Tertiary level: Multidisciplinary teams of mental health professionals for early identification and intervention as already exist in all teaching hospitals should be further strengthened like other Asian countries e.g., Singapore [28]. Allocation of funds to improve the quality and standards of research on psychosis should be allocated.

Guidelines for Parents

Having a child or an adolescent with psychosis is a difficult situation and a life-long challenge. Parents who are the primary caregivers most of the time feel overwhelmed and unprepared for facing this situation. It is thus of paramount importance that parent education material should be made available in the local languages (Box I).

Box 1: Guidelines for Parents of Children and Adolescents Suffering From Psychosis
Psychosis is a severe form of mental disorder in which contact with the reality is lost. It is associated with abnormalities and oddities of behavior, where children just do not seem like themselves.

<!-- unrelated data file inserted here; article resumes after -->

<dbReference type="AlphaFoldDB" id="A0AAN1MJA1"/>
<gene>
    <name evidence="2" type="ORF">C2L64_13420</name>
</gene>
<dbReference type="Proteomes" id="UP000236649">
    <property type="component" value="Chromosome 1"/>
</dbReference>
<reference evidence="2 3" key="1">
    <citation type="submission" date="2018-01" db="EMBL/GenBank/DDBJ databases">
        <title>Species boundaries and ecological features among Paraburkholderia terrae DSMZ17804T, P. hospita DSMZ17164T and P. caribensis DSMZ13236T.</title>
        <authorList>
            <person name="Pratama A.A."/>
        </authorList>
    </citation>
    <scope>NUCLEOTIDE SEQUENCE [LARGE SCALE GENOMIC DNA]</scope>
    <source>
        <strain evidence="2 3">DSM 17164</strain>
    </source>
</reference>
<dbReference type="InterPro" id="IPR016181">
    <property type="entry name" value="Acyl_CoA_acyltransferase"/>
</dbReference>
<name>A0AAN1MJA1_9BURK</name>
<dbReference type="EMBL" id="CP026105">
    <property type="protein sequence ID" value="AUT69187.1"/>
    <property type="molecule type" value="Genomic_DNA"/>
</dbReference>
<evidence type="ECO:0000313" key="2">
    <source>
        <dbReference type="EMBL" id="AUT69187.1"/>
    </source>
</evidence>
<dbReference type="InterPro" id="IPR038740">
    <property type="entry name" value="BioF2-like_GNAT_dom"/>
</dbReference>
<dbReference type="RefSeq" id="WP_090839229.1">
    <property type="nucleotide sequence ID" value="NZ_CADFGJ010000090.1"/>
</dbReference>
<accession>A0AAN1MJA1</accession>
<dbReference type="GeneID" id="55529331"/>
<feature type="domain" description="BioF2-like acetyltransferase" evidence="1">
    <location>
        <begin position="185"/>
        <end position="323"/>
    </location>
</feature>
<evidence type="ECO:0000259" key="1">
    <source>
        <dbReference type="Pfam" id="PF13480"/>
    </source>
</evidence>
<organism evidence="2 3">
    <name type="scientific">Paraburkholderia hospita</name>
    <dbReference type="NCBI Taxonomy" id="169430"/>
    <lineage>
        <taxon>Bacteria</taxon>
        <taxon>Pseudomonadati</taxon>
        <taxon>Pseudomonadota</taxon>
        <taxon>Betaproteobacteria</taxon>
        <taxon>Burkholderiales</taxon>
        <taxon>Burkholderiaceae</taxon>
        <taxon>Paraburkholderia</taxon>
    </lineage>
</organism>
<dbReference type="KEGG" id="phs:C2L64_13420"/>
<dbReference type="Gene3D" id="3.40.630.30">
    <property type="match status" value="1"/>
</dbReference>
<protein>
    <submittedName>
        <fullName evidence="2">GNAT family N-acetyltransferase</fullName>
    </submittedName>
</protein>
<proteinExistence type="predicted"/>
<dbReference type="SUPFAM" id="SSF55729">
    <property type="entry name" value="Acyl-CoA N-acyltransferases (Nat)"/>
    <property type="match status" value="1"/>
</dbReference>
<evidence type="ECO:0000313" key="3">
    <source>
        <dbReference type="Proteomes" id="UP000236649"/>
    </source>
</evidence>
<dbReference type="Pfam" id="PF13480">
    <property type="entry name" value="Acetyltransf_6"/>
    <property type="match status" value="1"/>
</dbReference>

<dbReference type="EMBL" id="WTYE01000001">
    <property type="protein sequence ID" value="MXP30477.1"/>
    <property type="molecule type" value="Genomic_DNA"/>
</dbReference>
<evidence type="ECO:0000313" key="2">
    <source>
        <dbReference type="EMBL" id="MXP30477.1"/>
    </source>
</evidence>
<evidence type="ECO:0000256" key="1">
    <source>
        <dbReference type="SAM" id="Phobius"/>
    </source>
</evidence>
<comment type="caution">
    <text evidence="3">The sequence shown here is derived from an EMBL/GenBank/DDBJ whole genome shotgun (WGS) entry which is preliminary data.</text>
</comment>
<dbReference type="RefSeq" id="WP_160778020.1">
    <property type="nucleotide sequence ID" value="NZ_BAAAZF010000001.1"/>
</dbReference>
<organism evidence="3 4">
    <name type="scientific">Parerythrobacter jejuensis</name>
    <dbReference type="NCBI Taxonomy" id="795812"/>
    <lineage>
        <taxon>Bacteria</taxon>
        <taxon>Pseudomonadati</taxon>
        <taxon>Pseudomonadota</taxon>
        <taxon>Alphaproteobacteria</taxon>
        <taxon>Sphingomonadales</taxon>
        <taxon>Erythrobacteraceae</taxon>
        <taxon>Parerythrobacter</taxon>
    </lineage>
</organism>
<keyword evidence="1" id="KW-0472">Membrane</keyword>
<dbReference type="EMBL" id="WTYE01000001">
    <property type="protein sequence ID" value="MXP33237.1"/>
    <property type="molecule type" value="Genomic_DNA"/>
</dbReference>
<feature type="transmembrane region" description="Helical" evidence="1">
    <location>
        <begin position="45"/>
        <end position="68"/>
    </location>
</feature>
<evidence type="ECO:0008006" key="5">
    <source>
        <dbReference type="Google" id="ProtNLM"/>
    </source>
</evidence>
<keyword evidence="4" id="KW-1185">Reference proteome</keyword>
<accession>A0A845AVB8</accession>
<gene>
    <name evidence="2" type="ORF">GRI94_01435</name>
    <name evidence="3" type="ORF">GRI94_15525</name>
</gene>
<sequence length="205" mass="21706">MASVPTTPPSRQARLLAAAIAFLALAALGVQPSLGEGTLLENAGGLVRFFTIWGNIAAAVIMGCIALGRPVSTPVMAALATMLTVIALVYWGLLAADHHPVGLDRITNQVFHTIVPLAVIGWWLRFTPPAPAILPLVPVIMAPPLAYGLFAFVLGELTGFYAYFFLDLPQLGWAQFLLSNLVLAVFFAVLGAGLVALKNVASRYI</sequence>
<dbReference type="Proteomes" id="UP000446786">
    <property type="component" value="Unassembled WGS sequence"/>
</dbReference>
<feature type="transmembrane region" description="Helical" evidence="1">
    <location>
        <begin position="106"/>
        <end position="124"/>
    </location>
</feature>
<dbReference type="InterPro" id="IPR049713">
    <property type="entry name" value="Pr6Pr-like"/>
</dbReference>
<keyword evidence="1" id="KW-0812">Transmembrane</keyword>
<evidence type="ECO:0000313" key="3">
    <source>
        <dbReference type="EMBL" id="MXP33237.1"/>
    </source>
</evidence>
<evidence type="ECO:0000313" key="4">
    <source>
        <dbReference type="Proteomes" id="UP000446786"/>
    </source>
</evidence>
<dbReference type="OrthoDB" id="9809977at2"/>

What causes it?
It is multifactorial involving genes, infections, cannabis, stress, neurotransmitters etc. 
How do we (parents/caregivers) recognize it?
It may begin with changes in behavior like social withdrawal, decline in school performance. The child may have active symptoms like he/she may hear or see something which is perceived in the absence of stimulus or may develop false, fixed belief that “people want to harm me’’. Deterioration in previous functioning with disturbance in sleep and appetite. 
What is the treatment?
Antipsychotic drugs are the mainstay of treatment. Several non-pharmacological measures are also useful. Early treatment is of paramount importance;  adherence to treatment is essential.
What can we do?
Reduce expressed emotions like criticism, hostility and over-involvement. Encourage-ment, praise for desired behaviors, increase social support, inculcate hobbies, reduce burden of studies thereby minimize stress, try to make them independent.
What is the future of my child?
With long term treatment, full recovery is possible. With timely help, many youth grow up to lead healthy, productive lives.


The key point to remember is that psychosis and schizophrenia occurring in children and adolescents have poor outcome [29].The best way to minimize its impact is early identification and treatment. While relapses may occur from time to time, the effects of a psychotic episode are decreased if symptoms are identified within the first six months of onset. There is research evidence to suggest better course and outcome of schizophrenia in developing countries as compared to developed countries [30].